I'd heard a rumor the Summit Lift was going to be opened.  Extreme weather on the mountain's very top often closes this lift for days.  But judging by the number of skiers heading east, I knew something was up.  Following the crowd, I came upon a huge lift line for the Summit.  Luckily, riding single has it's advantages, and it didn't take long before I was paired up with a group of ladies  heading towards the very top.

The sign is covered with snow and ice

Disembarking at the mountain's summit, I joined the crowds of people at the overlook, gaping at the panorama below and taking copious pictures.  Of course, I couldn't resist the photo ops!

Getting ready to unload

The lift house and towers were crusted in a thick coating of ice.  It takes a lot of work to thaw out the lift pulleys and cables and make the chair operational.  Still, the ice formations are mighty impressive!

Ice crusted lift towers

The view one gets as they ski down from the summit is spectacular.  I think it's the best scenery from a ski run ever.  Making my way downhill I made sure to take several breaks and just soak in the wonderful panorama of Central Oregon spread out before me.

The spectacular view skiing down from Summit

Although I love skiing the fresh powder during storm days, a sunny day at Mt Bachelor is truly the best way to experience this fabulous Central Oregon resort.  This was hands-down my best Bachelor day this season.  So worth the early morning drive! 

Tuesday, April 25, 2017

Last of the Bus Days

Normally my winter ski bus runs Thursdays in January and February.  But this year's wacky weather caused many cancellations (two rain-outs, one day of high winds, and one due to too much snow in the city).  When a bus gets cancelled, another week is added to the end of the session.  All those make-up days extended our season well into March.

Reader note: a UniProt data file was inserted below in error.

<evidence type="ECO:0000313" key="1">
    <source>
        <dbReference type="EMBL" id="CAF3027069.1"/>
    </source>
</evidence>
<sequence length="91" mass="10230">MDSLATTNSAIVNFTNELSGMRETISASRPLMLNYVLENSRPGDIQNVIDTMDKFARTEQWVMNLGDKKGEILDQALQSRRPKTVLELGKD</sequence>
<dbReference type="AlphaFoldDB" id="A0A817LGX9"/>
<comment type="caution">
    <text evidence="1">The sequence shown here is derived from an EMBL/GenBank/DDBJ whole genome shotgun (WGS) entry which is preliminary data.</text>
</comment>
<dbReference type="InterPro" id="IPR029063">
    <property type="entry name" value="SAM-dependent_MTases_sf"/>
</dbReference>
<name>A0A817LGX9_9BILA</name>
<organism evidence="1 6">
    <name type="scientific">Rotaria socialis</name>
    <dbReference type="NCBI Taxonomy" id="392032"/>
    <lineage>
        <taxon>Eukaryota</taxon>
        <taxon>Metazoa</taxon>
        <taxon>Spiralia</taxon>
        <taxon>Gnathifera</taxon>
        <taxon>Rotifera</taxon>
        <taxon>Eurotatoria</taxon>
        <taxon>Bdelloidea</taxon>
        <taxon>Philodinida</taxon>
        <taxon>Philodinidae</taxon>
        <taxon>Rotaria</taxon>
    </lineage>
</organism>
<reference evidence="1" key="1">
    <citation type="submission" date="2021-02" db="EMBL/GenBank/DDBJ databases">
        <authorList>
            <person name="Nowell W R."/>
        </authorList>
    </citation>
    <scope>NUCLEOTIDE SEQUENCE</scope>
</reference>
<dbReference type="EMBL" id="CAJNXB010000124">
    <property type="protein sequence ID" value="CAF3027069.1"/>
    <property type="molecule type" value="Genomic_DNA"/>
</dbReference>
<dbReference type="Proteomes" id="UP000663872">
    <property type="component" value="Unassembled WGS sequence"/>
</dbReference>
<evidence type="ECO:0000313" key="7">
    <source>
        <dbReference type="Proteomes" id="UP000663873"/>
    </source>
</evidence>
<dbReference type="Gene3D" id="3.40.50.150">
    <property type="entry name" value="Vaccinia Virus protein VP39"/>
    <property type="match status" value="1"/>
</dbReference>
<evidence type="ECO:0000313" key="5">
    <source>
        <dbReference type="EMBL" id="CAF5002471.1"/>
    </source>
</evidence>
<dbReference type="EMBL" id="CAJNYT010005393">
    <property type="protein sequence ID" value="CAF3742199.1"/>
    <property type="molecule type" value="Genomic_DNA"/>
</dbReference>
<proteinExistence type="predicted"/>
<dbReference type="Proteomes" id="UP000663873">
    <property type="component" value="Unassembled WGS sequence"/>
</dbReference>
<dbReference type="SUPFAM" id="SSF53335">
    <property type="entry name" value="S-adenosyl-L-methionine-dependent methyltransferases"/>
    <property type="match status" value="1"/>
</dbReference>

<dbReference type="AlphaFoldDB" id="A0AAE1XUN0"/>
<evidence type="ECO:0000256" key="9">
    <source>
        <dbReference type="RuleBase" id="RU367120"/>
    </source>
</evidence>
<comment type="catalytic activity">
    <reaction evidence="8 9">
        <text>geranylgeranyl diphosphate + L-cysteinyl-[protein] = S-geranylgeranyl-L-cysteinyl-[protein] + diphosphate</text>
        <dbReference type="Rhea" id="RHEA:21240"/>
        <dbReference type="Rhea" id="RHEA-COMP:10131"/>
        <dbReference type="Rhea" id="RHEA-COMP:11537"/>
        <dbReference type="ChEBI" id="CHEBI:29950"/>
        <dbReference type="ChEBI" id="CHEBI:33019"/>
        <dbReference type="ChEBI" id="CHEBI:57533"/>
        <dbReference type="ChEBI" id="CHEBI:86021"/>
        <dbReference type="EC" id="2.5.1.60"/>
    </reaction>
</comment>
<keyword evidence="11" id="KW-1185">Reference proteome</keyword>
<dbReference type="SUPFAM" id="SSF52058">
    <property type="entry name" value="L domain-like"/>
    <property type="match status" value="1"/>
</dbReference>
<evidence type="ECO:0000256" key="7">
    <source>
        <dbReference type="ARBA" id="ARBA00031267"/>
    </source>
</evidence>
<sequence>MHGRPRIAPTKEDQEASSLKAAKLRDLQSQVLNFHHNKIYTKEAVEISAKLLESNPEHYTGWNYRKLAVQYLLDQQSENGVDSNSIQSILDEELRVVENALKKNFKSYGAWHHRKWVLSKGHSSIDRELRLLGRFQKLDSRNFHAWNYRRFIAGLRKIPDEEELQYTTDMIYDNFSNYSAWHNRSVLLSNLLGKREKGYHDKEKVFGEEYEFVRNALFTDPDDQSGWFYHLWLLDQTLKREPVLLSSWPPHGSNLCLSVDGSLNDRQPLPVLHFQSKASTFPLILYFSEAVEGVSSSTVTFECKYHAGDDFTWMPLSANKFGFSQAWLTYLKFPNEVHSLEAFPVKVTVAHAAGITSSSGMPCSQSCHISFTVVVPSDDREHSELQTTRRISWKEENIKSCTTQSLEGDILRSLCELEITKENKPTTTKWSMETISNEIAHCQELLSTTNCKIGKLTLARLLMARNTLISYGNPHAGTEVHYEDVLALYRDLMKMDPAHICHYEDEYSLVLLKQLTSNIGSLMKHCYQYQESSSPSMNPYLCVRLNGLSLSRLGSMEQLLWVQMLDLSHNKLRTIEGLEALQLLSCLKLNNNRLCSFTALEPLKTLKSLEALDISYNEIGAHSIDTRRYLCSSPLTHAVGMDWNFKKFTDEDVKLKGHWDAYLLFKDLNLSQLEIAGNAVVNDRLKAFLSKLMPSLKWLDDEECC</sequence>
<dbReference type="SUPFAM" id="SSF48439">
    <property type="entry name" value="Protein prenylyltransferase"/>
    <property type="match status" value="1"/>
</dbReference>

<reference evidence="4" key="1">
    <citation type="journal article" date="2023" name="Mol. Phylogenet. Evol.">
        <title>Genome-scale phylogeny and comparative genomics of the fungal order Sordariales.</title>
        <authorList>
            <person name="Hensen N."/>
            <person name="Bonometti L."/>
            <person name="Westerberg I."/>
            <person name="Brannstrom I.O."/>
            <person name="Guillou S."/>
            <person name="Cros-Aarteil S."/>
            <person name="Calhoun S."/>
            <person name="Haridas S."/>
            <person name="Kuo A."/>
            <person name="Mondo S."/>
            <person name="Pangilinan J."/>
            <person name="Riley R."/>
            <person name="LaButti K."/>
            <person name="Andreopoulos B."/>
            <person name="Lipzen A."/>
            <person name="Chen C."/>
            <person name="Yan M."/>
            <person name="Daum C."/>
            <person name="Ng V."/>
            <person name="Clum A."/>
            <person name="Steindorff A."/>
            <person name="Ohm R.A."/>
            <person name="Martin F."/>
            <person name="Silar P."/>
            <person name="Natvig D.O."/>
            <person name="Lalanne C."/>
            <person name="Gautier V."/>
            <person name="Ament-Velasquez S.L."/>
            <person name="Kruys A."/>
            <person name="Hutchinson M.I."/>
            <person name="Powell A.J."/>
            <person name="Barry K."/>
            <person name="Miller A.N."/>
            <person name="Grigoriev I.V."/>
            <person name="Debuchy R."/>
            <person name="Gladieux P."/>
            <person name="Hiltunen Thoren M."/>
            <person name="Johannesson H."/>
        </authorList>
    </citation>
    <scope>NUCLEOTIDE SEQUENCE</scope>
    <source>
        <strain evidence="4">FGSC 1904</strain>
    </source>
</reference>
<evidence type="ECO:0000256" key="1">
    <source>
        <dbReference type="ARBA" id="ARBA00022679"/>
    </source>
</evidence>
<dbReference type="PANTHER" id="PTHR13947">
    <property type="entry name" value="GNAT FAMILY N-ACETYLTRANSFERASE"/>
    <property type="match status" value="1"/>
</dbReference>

Skis, beads, and crown

Of course I had no objection!  March is usually the best month to ski in the Cascades anyway.  Not only that, it also meant we could celebrate a few more holidays usually missed.  Our bus has a party every Valentine's day, but this year, a lady on my bus and I decided it would also be fun to celebrate Mardi Gras.

Enjoying Heather Canyon

So I ran to my local Dollar Tree and picked up a bunch of beads, masks, and decorations.  And I couldn't pass up a Mardi Gras-themed tiara (only a dollar!).  With the help of some well-placed duct tape it fit perfectly on my helmet.

Great views of Hood abound

My Vancouver ski buddies were more than happy to don the colorful beads I offered them.  Glen brought his daughter Annie and she was a great addition to our group.  We had a perfect blue sky day full of great skiing, culminating in three amazing runs down Heather Canyon (the snow was like velvet!)

Our great Mardi Gras decorations

For the ride home, we decorated the bus in festive gold, green, and purple.  I made special sandwiches, and my bus friend whipped up a batch of Mardi Gras-colored jello shots.  The jello shots were a huge hit, so popular they were all consumed before I could get a photo!

Sunshine and smiles

A couple weeks later, we had a more subdued celebration of St Patrick's Day (planning Mardi Gras had worn me out) with a only bottle of Guinness and Irish whiskey making the apres-skiing rounds.

Hello from the bottom of Heather!